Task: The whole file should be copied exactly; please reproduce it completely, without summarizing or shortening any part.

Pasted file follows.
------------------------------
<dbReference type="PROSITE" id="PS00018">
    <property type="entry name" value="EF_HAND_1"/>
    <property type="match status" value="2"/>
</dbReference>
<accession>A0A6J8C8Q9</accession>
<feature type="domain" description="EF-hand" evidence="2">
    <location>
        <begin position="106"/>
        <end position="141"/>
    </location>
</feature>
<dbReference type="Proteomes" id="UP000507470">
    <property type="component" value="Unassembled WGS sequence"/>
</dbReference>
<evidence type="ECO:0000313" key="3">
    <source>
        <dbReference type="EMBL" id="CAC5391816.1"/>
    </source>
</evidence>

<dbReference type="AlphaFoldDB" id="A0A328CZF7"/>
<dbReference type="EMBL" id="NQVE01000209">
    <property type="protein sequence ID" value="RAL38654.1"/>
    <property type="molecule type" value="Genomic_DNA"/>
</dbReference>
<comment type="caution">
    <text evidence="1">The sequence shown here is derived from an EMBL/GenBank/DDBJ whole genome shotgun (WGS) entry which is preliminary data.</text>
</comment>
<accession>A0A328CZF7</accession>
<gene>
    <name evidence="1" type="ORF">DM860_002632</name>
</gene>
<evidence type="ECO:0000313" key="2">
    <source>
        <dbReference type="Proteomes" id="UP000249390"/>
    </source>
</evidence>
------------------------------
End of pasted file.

<dbReference type="PROSITE" id="PS00018">
    <property type="entry name" value="EF_HAND_1"/>
    <property type="match status" value="2"/>
</dbReference>
<accession>A0A6J8C8Q9</accession>
<feature type="domain" description="EF-hand" evidence="2">
    <location>
        <begin position="106"/>
        <end position="141"/>
    </location>
</feature>
<dbReference type="Proteomes" id="UP000507470">
    <property type="component" value="Unassembled WGS sequence"/>
</dbReference>
<evidence type="ECO:0000313" key="3">
    <source>
        <dbReference type="EMBL" id="CAC5391816.1"/>
    </source>
</evidence>

<dbReference type="AlphaFoldDB" id="A0A328CZF7"/>
<dbReference type="EMBL" id="NQVE01000209">
    <property type="protein sequence ID" value="RAL38654.1"/>
    <property type="molecule type" value="Genomic_DNA"/>
</dbReference>
<comment type="caution">
    <text evidence="1">The sequence shown here is derived from an EMBL/GenBank/DDBJ whole genome shotgun (WGS) entry which is preliminary data.</text>
</comment>
<accession>A0A328CZF7</accession>
<gene>
    <name evidence="1" type="ORF">DM860_002632</name>
</gene>
<evidence type="ECO:0000313" key="2">
    <source>
        <dbReference type="Proteomes" id="UP000249390"/>
    </source>
</evidence>